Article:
- Be innovative with your use of social media platforms: Make use of every relevant tool, including WordPress, Twitter, Facebook and Instagram, and pay attention to new, developing platforms. Most are free to use. But have a strategy for how these tools will be managed and whose responsibility it will be to maintain your social media presence. Social media tools help you promote and share the students’ work with a broader audience.
- Make students active in the planning process: This year, I am in residence at Stanford University on the Knight Journalism Fellowship. I was able to have weekly meetups with our SXTXState team via Google Hangout. Students had assigned readings and previews before SXSW. We discussed their progress each week on the Hangout and sought their input on project execution. See the course site at sxproject.cindyroyal.net. Often, alumni of the project joined us on the Hangout to offer their impressions and advice. Provide access to information about previous events. Have students work out their schedules and set up interviews in advance. Make sure students have access to and know how to use any equipment they will be using for their coverage.
- Set clear expectations, but encourage innovation and creativity: Students were given goals for content before and during the event. But the expectation was that they find ways to exceed these goals and exercise innovation. Students created videos on the best SXSW advice, SXSW in One Word and daily recaps of their observations. These activities were not specific course assignments.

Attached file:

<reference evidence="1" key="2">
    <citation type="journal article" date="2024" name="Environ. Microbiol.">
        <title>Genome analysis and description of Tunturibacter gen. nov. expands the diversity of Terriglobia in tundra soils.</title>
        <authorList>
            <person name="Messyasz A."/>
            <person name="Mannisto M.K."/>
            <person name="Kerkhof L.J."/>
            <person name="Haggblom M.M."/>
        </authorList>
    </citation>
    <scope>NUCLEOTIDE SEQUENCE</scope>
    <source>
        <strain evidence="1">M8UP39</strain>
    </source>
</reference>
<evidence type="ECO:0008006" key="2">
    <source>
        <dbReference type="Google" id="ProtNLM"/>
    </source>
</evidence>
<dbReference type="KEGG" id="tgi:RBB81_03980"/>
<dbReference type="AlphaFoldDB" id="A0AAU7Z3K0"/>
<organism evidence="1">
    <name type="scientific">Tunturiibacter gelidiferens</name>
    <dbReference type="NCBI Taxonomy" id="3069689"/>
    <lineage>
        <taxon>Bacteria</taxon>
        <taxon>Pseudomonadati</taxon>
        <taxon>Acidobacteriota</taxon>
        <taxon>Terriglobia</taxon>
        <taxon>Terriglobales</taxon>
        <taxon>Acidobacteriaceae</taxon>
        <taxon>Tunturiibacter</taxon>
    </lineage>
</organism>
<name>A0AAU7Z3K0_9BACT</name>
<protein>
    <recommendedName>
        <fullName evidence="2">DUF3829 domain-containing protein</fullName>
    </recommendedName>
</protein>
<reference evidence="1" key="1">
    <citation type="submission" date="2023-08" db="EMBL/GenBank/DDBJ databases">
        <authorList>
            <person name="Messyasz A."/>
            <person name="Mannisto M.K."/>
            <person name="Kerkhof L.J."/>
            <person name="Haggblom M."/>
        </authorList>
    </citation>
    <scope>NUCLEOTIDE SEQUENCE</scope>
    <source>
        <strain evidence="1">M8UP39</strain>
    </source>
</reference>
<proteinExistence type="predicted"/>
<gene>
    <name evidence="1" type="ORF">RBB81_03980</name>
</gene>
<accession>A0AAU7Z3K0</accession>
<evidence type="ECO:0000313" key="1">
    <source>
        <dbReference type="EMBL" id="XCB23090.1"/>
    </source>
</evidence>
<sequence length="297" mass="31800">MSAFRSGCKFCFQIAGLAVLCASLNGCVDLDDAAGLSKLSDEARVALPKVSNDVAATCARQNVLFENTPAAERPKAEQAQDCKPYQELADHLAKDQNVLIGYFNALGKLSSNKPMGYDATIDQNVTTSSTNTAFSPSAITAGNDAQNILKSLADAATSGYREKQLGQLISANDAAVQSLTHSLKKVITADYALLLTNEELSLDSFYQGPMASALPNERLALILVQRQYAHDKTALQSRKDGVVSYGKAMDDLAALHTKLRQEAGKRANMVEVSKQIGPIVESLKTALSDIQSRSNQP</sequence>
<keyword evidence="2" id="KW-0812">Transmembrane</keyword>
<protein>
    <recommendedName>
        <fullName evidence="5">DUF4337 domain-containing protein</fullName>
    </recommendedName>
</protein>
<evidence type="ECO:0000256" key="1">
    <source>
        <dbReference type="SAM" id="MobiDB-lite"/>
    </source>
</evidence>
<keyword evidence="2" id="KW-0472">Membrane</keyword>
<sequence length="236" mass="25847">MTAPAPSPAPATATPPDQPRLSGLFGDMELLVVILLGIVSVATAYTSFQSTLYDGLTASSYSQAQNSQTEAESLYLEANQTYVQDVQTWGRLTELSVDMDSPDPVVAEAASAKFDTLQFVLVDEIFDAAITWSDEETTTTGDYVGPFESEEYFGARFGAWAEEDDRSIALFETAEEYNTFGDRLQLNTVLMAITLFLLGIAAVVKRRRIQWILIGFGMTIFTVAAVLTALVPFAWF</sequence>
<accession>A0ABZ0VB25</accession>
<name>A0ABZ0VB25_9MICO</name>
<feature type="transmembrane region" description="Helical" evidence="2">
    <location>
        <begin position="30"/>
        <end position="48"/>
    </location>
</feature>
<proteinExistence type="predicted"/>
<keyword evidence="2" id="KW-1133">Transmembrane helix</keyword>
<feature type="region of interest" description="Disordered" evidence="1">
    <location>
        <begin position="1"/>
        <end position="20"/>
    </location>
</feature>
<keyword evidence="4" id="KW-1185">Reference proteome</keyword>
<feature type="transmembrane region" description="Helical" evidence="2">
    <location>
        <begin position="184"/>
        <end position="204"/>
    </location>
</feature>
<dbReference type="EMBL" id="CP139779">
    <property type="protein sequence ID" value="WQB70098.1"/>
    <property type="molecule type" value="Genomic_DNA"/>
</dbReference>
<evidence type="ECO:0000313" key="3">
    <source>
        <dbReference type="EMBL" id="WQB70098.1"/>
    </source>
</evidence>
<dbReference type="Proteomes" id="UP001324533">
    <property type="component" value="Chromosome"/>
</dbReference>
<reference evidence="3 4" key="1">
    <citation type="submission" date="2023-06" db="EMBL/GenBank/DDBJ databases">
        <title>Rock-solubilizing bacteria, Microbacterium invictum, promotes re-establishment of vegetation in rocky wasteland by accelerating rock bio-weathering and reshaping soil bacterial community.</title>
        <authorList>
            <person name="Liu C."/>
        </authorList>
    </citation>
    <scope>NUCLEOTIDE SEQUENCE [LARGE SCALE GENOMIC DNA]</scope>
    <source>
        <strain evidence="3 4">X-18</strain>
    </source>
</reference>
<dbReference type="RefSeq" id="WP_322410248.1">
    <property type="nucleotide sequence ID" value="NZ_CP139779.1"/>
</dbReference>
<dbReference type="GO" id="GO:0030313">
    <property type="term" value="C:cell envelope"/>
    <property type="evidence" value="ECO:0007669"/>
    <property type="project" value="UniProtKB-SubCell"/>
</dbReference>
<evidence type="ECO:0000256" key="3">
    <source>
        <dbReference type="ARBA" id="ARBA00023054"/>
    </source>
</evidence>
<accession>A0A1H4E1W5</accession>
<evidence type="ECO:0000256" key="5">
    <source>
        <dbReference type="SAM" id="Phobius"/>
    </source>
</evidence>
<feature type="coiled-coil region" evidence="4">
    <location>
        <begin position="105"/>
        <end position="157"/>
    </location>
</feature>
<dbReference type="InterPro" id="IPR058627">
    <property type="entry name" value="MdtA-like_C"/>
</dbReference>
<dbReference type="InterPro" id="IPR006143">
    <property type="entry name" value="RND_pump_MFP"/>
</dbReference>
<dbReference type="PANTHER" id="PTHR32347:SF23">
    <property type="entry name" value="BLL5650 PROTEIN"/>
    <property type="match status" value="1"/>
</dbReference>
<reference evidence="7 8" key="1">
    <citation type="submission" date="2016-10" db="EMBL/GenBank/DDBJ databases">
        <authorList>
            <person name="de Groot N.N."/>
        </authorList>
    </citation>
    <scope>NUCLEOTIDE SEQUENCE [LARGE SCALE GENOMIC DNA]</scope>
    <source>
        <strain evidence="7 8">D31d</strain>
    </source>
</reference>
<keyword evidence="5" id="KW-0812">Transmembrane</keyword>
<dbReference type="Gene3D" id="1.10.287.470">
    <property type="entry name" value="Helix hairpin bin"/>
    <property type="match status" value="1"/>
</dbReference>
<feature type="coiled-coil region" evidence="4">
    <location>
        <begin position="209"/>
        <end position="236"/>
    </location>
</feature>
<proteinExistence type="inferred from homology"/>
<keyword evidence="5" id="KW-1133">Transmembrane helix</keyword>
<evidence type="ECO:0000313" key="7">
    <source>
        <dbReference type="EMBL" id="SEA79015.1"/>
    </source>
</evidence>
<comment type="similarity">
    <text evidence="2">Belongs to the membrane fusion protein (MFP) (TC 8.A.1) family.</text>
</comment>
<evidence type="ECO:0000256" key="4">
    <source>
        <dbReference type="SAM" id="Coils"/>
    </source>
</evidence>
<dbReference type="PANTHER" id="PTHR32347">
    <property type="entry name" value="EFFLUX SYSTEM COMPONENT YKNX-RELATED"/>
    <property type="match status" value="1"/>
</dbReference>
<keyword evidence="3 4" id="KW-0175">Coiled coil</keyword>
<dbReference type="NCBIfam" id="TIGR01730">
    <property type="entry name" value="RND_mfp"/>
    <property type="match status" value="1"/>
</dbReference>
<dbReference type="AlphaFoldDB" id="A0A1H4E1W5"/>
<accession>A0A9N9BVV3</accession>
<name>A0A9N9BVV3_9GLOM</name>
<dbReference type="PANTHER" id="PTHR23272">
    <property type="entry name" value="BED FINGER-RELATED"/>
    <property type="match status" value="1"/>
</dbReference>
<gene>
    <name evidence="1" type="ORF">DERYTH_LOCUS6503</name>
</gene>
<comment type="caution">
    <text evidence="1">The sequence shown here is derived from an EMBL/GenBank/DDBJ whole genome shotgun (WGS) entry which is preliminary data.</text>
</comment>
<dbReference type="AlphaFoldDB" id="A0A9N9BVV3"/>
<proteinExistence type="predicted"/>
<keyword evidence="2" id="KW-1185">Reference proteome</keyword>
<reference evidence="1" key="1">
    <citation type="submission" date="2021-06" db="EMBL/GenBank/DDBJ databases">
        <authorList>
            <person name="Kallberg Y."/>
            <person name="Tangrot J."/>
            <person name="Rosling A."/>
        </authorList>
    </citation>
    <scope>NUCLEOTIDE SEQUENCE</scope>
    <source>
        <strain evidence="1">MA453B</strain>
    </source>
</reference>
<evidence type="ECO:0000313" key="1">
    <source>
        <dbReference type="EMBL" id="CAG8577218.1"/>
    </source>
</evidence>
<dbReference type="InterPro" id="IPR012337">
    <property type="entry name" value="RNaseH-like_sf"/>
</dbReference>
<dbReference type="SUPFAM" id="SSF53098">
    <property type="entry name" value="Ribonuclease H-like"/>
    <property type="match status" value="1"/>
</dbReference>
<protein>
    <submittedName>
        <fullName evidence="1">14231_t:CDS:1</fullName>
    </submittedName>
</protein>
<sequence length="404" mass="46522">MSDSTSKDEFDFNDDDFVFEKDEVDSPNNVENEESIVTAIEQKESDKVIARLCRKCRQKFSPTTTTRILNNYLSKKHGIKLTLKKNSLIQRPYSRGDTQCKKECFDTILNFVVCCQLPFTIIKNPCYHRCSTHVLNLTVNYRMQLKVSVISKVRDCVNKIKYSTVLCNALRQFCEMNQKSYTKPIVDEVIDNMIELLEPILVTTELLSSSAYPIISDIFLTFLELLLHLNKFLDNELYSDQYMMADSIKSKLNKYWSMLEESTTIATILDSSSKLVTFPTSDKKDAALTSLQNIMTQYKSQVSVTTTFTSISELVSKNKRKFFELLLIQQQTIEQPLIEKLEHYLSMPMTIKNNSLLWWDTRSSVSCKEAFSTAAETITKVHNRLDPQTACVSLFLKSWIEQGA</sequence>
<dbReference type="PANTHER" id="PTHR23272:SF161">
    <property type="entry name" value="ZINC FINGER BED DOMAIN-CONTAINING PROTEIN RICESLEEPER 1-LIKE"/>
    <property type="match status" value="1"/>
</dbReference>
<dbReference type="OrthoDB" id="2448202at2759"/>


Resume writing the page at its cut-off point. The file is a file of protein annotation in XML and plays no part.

- Recognize when students need help with a particular aspect of the project: The professor’s role may be to suggest interviewees, make introductions to event organizers, assist with interviews and demonstrate equipment. Have students work in teams for particularly challenging aspects of the project, such as a time-sensitive interview. Events of this nature can be stressful and fast-paced, so be prepared to provide moral support when necessary.
- Get photos and videos of students in action: Students will be using multimedia to cover the event, but the instructor should be documenting the project by taking photos and videos of the students in action. This will be helpful in describing the project in the future and continuing to justify its existence. View photos from the SXTXState project on Flickr.
- Plan follow up activities after the event: For this project, students are now required to develop their own panel proposal for the following year’s event. Two of last year’s participants had their panels accepted for this year’s SXSW. Students also work on a presentation of their impressions to be given to other students and faculty.